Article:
Still time to have your say on city budget

Civic Offices
Civic Offices

THE deadline is fast approaching for public comments on Milton Keynes Council’s proposed budget for the coming year.

This year’s budget, which includes a recommendation for freeze in Council Tax, is aimed at finding £14m savings, as part of nearly £52m savings over the next four years, whilst still maintaining essential services.

The consultation ends this Friday and you can make your views known by logging onto this website sending an email to this address calling MK Council on 01908 252696 or by writing to them at Budget 2012, Freepost ANG7122, Milton Keynes Council, Civic Offices, 1 Saxon Gate East, MK9 3HG.

The outcome of the consultation exercise will be reported to the Cabinet meeting on February 14 at 7pm, when final proposals will be submitted for consideration by the Council on February 21.

Councillor Andrew Geary, council leader, said: “The decisions that we make at Cabinet, and then full Council next month will impact on everyone across Milton Keynes, so it is important that we have as much input from local people as possible.

“We are working very hard behind the scenes, and we have already identified the £14m we need to save in the coming year, as part of our work on the overall savings required for the next few years.

“We are pleased to be able to recommend a zero rise in Council Tax, which has been made possible by a special government grant to offset any resultant shortfall in funding.

“Whilst we are doing our best to make savings through internal efficiencies in the way we operate, there will still be some tough choices to be made in what continues to be a very challenging time.”

A snapshot of the main budget proposals include:

Delivering savings through the Organisational Transformation Programme – planning for the future and making decisions about major organisational change. The project has so far identified potential savings of £6.7m over the medium term. This will increase as some of the major projects progress and their benefits can be quantified.

Investing to save projects, where some up front investment will generate long term benefits and reduce costs in the medium term. For example the Residual Waste Treatment Plant and “dimming and trimming” of street lights.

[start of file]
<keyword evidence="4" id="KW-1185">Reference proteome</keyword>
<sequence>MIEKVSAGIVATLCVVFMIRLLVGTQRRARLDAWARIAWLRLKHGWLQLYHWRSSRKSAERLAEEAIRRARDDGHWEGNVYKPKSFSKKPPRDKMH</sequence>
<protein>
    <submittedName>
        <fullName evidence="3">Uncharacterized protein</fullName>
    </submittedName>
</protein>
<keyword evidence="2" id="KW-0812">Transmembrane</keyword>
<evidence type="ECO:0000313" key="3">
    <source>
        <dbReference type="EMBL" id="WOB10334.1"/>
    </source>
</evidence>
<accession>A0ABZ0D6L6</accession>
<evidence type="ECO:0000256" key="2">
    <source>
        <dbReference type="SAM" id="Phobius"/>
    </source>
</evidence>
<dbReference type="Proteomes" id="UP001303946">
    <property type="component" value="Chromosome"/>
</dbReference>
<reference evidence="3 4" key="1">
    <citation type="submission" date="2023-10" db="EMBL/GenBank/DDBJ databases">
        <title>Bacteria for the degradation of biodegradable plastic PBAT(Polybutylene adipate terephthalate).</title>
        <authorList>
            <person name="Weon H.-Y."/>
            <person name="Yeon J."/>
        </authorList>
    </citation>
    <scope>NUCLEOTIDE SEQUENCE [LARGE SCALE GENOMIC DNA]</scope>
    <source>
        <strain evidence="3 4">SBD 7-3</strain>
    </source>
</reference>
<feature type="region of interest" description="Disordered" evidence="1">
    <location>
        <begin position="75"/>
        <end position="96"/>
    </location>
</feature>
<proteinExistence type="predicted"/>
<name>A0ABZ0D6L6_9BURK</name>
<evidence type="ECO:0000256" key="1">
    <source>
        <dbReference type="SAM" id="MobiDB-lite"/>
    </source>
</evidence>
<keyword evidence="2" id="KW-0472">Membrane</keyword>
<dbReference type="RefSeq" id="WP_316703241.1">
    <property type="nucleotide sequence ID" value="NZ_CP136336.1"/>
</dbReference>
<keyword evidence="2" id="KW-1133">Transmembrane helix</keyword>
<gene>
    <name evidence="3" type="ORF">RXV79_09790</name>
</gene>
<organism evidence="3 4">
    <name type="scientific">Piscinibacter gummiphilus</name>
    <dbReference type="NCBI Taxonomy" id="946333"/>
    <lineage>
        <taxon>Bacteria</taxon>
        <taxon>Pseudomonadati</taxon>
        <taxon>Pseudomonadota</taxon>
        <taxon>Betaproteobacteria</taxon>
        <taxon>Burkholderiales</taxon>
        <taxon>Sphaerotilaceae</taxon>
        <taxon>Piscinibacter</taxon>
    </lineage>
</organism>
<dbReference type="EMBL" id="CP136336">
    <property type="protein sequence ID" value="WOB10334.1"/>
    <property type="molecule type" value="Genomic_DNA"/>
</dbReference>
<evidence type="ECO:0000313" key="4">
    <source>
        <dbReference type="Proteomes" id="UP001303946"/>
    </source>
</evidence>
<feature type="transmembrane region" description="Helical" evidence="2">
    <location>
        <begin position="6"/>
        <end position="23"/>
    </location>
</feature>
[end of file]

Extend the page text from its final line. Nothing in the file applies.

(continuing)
Renegotiating the council’s contracts to improve value for money and reduce costs – this is often working in collaboration with providers, who realise the difficult financial position of local authorities. In 2012/13 alone, we expect this to save at least £3.6m. A good example is the imminent relocation of the city’s waste processing site, where we will be able to do almost everything in the same place (e.g recycling, residual waste treatment and vehicle storage) thereby saving fuel, time and money and reducing our overall carbon footprint.

Improving efficiency and opportunities for cost reduction, through improved procurement, commissioning and shared services. This is expected to save £7m in 2012/13 (this includes the £3.6m for contractual efficiency in the point above). This includes the renegotiation of the Mouchel contract, which has refocused the Strategic Partnership and has resulted in £16m of savings over the remaining life of the contract.

Redesigning services to make them more cost effective and efficient, for example the redesign of Regulatory Services, a review of the libraries service and a redesign of children and families service.

Generation of additional income through new opportunities and changes in fees and charges (e.g. bulky waste, result of Adult Social Care charging changes implemented last year, car parking changes)

Consideration of the transfer of services to those who are best placed to deliver them (e.g. parishes and voluntary organisations). For example the day nurseries, current offer to parishes and Community Facilities project.